Market Failure: The Odd Economics of Free News


Part 1: News as Public Information Products

For clarity, I define news to be public information products (PIP) which are perceived to be free by the consumer, delivered by traditional media or social media, and excluding private information governed by agreements or contracts which have an effective marketplace.

Public information products are oversimplifications and omissions, with too much information for consumers to process.[1] Therefore, the test of truth is also oversimplified to something like “I know it is true if it conforms with what I believe.”

Truth is a mental composite of objective facts and subjective beliefs.[2] Beliefs can be held so strongly that independently verifiable facts may not change beliefs. This distinction makes it possible for PIP to claim truth yet be factually false, such as “I believe the Earth is flat.” The power of beliefs to override facts means any supplier claim of a single truth is folly.

Historically, public information from our neighborhoods and towns affected our lives. Local news is still relevant but now competes with a near-instantaneous deluge of global news. Most global news is not actionable by the consumer but feeds emotions. It appeals to subjective criteria, to be novel,[3] sensational, outrageous, emotional, and addictive.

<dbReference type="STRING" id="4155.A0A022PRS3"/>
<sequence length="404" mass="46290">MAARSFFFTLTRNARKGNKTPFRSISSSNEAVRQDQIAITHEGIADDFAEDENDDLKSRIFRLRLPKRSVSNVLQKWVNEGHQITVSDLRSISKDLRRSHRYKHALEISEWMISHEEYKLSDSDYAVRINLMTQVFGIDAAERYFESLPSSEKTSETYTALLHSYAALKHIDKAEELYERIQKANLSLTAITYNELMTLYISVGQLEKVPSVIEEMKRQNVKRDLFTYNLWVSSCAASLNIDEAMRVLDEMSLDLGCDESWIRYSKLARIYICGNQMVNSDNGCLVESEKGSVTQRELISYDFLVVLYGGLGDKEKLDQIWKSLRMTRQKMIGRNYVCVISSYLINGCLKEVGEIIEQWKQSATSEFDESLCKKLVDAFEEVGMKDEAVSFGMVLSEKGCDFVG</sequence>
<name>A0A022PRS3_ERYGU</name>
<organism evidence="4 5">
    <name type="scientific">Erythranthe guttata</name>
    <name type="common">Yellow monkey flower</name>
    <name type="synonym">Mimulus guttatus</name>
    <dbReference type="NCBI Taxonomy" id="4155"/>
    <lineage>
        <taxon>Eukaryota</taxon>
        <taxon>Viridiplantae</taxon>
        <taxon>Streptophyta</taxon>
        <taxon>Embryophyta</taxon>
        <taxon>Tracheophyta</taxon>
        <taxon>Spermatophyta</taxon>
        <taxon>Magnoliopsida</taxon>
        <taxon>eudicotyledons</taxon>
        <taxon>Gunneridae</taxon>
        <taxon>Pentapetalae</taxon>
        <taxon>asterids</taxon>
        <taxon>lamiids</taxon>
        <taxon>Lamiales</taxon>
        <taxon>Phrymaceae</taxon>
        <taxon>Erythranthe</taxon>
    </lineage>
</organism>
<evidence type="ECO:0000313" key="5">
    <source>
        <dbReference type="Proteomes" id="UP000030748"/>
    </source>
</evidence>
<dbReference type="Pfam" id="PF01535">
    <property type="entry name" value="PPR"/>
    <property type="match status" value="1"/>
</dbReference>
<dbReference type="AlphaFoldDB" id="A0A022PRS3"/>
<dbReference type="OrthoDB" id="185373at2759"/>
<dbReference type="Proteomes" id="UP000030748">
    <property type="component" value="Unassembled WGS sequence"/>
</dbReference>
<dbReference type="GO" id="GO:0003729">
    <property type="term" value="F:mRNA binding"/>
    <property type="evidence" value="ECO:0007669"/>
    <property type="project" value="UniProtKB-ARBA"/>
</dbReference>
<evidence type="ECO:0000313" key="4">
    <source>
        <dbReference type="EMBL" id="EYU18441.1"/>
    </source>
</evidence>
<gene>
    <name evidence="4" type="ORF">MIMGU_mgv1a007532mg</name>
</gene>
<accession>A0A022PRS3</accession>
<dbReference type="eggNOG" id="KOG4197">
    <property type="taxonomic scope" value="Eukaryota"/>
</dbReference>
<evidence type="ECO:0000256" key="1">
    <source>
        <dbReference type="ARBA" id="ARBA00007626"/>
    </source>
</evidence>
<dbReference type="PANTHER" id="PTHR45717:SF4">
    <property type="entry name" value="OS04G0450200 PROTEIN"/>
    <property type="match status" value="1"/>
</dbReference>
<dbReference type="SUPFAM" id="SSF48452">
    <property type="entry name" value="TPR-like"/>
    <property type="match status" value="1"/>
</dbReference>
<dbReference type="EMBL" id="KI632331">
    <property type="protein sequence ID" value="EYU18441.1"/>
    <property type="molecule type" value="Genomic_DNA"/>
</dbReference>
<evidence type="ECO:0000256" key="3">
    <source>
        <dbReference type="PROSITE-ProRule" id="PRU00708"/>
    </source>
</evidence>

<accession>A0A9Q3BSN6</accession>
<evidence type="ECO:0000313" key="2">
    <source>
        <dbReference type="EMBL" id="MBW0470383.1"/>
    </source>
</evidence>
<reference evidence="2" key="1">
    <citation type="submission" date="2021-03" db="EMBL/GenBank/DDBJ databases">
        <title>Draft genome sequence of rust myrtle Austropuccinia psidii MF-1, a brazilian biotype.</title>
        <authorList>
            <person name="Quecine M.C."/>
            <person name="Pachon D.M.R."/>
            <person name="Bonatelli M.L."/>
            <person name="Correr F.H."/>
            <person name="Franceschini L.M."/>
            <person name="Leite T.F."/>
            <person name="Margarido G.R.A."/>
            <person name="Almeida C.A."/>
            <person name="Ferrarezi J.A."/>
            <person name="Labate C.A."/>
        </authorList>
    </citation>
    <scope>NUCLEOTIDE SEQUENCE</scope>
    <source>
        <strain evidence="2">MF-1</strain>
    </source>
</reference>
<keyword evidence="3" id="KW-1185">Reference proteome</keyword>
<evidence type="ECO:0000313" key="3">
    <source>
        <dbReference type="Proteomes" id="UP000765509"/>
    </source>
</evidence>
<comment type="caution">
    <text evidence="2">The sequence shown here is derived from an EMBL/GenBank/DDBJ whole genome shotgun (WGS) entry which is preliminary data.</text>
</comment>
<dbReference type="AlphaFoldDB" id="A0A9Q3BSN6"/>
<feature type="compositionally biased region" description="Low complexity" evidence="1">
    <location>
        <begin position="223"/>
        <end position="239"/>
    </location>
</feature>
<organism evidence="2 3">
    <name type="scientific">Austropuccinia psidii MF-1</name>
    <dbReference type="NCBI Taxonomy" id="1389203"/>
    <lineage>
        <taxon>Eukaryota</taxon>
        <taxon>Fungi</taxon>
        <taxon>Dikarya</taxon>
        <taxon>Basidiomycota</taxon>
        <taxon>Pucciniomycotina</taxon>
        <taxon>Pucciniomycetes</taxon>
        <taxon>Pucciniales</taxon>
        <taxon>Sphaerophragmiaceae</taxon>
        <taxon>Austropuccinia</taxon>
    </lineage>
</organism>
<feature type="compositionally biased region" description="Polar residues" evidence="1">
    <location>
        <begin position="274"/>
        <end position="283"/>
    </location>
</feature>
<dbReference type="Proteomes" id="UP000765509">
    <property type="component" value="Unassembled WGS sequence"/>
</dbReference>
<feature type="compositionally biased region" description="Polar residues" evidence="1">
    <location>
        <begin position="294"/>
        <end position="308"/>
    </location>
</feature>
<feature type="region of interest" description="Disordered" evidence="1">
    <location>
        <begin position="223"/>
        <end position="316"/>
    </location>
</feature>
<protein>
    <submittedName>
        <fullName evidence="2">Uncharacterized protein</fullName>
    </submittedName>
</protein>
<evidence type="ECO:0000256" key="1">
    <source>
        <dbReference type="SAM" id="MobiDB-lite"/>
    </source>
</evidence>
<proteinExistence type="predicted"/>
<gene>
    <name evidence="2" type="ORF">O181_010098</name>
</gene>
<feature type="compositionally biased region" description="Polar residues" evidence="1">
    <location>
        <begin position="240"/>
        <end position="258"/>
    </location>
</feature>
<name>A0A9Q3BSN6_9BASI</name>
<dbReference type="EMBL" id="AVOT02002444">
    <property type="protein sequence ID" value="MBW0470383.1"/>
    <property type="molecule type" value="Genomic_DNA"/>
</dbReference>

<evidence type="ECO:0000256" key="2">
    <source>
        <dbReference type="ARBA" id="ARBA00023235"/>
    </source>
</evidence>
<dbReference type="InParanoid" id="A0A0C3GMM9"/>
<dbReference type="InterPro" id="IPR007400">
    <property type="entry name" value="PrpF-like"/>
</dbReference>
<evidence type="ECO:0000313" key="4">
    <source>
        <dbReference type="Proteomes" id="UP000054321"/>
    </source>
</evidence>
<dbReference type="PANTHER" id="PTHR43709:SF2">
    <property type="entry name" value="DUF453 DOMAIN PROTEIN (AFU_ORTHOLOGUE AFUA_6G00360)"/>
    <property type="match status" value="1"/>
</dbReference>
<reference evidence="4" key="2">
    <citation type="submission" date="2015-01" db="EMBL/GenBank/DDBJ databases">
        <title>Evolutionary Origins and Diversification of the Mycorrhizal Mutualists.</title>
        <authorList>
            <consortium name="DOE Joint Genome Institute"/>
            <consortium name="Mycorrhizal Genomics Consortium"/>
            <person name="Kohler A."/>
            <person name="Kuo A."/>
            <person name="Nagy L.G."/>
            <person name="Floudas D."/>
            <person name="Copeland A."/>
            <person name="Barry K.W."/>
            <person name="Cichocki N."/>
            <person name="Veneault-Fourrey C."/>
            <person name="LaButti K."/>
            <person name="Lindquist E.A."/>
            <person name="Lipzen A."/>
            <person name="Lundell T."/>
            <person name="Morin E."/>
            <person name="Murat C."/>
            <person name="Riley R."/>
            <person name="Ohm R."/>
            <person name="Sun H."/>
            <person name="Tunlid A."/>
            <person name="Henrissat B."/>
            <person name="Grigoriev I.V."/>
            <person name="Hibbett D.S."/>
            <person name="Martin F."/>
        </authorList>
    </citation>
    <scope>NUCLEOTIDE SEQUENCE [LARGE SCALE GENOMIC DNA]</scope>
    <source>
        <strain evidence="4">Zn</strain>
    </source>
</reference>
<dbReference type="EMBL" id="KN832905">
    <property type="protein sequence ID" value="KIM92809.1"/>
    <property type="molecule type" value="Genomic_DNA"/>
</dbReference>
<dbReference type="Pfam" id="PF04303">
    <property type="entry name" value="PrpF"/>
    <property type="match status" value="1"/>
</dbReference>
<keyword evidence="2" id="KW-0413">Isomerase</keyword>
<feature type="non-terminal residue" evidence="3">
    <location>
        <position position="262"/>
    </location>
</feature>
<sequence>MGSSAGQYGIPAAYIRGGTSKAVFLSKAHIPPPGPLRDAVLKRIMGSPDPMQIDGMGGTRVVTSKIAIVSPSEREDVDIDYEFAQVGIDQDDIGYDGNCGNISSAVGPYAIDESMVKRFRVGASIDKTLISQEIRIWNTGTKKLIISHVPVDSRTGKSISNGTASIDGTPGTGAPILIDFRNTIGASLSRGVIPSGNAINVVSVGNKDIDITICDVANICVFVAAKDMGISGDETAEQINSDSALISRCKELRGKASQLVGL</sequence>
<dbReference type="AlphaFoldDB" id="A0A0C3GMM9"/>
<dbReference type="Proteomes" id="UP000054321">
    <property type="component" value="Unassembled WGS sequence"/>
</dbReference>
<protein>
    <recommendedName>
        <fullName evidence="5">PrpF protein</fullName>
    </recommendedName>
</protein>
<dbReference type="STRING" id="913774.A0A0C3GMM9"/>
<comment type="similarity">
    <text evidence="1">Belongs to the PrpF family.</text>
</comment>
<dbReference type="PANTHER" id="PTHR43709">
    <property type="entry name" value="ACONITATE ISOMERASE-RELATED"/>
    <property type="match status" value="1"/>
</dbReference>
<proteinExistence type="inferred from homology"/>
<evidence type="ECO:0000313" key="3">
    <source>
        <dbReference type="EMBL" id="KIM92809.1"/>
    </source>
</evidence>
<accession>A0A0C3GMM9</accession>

PIP is everywhere. Most of us think we get it free and have little sense of its quality. Americans’ trust in their news sources is lowest with social media (4%), then friends and family (14%), national news (18%), and local news (22%).[4] It is no wonder we get confused.

Consumers gain and lose by the PIP they believe. These gains and losses affect consumer status and social, personal, and financial well-being.[5] These beliefs filter into the conscious and subconscious in ways formalized by Simon’s bounded rationality, Tversky’s decision processes, and Maslow’s human needs, each representing broad categories of human information processing. This processing is complex, varying by person, time, circumstances, and experience for any market in which they seek a specific product.

Market failure occurs in conditions where the free market does not self-correct. PIP dynamics show a mismatch between supply and demand, irrationally perceived “free” content, tension between individual good and society good, unusual principal-agent interactions, and supplier-consumer information asymmetry. Each of these will be explored.